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Computing in the Network (COIN)


Integrating computing and networking has been widely investigated and applied at several network layers in the past. Most notably, “Active Networking” research in the 1990s explored approaches for allowing packets and datagrams flowing through a network to modify the behavior of the network itself. This could be done at several layers, e.g., enabling/modifying transport protocol behavior, configuring or programming link layer functionality upon connection establishment etc.

Hence are experiencing a convergence between the concepts of networking and computing, triggered not only by the softwarization of networking functions (SDN, NFV) but also by the evolution of the network architecture. The move to edge distributed computing/networking is also encouraging the development of local networking and computing facilities to support low delay and low loss services that are emerging from AR/VR, autonomous vehicles and intelligent/smart cities.

Recent research in network data plane programmability has enabled new ways for relaxing the boundaries between strictly network layer and application layer programmability. For example, programming abstractions such as P4 and more powerful programmable DC switch platforms enable the implementation of different support functions for application layers entities, supporting applications such as DNN (Deep Neural Network) training, frontend KV (Key-Value) caching for skewed and dynamic workloads, and high-performance consensus protocols such as Paxos.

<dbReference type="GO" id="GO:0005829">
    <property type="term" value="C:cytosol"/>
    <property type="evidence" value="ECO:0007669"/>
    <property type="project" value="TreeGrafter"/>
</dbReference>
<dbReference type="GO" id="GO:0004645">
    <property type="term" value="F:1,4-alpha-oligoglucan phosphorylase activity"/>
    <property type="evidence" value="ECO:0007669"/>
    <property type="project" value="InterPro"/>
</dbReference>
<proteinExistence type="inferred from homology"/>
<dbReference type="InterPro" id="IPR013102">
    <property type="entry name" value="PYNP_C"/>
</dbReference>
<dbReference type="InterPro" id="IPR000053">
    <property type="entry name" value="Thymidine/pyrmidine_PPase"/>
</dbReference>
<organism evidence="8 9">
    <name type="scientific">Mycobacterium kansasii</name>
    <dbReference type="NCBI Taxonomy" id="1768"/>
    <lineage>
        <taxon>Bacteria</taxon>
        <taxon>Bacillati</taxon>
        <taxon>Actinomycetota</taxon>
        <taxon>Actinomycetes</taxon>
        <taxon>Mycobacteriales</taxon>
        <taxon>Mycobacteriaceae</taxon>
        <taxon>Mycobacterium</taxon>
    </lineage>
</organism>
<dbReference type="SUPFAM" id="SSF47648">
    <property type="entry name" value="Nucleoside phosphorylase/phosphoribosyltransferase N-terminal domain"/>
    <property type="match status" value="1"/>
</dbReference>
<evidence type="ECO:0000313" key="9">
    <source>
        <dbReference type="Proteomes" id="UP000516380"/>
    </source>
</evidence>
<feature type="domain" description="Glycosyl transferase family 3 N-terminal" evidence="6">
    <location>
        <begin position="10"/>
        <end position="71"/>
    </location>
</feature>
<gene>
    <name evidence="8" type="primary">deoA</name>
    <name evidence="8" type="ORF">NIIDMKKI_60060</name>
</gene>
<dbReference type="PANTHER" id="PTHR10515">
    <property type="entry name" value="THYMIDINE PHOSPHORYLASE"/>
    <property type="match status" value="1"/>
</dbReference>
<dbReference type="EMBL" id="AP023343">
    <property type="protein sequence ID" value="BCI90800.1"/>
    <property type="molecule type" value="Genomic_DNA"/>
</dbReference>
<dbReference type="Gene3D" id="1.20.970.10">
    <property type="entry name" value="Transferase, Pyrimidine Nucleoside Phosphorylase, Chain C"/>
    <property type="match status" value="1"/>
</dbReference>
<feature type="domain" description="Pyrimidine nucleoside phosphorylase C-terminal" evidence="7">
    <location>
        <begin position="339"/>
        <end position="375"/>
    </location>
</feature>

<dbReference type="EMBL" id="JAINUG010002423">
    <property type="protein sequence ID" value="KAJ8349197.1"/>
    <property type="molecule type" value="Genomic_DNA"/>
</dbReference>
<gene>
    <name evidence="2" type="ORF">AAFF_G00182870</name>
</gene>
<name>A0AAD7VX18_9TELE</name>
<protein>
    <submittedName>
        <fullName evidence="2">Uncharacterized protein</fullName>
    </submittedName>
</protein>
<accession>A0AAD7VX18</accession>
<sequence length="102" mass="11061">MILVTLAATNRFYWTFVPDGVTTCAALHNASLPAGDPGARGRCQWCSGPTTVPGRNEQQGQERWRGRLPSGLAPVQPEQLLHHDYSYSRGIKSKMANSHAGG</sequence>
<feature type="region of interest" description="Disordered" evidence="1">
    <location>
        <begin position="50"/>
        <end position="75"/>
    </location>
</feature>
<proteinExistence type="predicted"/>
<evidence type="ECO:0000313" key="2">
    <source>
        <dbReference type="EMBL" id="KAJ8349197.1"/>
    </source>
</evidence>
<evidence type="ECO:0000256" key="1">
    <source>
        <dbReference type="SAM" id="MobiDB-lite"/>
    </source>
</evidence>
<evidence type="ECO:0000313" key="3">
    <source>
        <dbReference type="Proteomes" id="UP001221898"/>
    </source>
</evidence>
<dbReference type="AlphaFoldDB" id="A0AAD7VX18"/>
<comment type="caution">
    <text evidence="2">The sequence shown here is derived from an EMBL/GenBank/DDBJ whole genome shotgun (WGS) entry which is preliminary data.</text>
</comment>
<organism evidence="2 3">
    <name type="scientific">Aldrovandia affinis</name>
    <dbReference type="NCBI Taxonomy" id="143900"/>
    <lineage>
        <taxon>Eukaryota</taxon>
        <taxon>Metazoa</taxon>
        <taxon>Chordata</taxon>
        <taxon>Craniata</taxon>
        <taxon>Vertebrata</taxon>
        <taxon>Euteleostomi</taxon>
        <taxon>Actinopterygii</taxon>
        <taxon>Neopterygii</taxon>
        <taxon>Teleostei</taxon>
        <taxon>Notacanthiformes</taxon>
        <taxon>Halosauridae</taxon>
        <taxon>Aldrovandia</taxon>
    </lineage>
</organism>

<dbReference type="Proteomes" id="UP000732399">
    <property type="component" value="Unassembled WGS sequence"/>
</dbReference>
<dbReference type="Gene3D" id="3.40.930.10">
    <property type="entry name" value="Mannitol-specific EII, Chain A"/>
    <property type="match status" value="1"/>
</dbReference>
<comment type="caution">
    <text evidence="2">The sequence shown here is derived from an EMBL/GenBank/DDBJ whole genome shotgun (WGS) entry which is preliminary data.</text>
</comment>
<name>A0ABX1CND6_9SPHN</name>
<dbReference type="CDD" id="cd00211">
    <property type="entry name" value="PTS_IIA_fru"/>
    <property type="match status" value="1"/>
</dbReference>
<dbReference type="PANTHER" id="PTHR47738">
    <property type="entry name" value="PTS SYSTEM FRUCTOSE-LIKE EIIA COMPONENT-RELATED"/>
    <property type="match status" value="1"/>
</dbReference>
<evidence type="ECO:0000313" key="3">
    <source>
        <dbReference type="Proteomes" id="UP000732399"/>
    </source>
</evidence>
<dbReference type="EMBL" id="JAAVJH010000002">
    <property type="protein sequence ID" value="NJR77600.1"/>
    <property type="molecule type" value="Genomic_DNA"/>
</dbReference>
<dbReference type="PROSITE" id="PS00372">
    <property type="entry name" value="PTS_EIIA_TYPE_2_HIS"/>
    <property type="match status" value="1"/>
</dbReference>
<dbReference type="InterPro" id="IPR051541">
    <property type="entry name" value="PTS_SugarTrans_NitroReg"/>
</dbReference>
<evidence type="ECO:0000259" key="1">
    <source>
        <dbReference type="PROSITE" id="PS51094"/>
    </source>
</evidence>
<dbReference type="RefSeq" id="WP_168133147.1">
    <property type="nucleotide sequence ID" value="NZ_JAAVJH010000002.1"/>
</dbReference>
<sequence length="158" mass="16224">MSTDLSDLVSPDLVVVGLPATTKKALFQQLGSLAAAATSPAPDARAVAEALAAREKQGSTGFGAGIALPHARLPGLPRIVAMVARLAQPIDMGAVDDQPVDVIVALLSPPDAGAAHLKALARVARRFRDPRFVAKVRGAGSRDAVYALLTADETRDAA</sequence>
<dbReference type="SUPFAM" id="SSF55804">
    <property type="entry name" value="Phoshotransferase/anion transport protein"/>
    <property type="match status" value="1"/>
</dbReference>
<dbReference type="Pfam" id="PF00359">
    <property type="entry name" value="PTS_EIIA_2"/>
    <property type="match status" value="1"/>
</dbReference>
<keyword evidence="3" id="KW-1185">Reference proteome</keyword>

In addition, there are scalable stream processing frameworks such as Apache Spark or Apache Flink that apply programmed functions on data flowing in a distributed system. These platforms are typically concerned with guaranteeing certain semantics and providing high reliability and performance by orchestrating the set of functions accordingly. Such as distributed processing platforms are overlays(from a network layer perspective) but also have to deal with flow/congestion control etc. on their respective layer.

In parallel, there are approaches for connecting so-called network functions (such as NFV -- Network Functions Virtualization) and derived/related computing/networking models such as CDN and Edge Computing -- which are mostly concerned with setting up and maintaining overlays and virtual networks between application logic in virtual machines etc. Consequently the idea of a “programmable” network is central to the evolution of the Internet.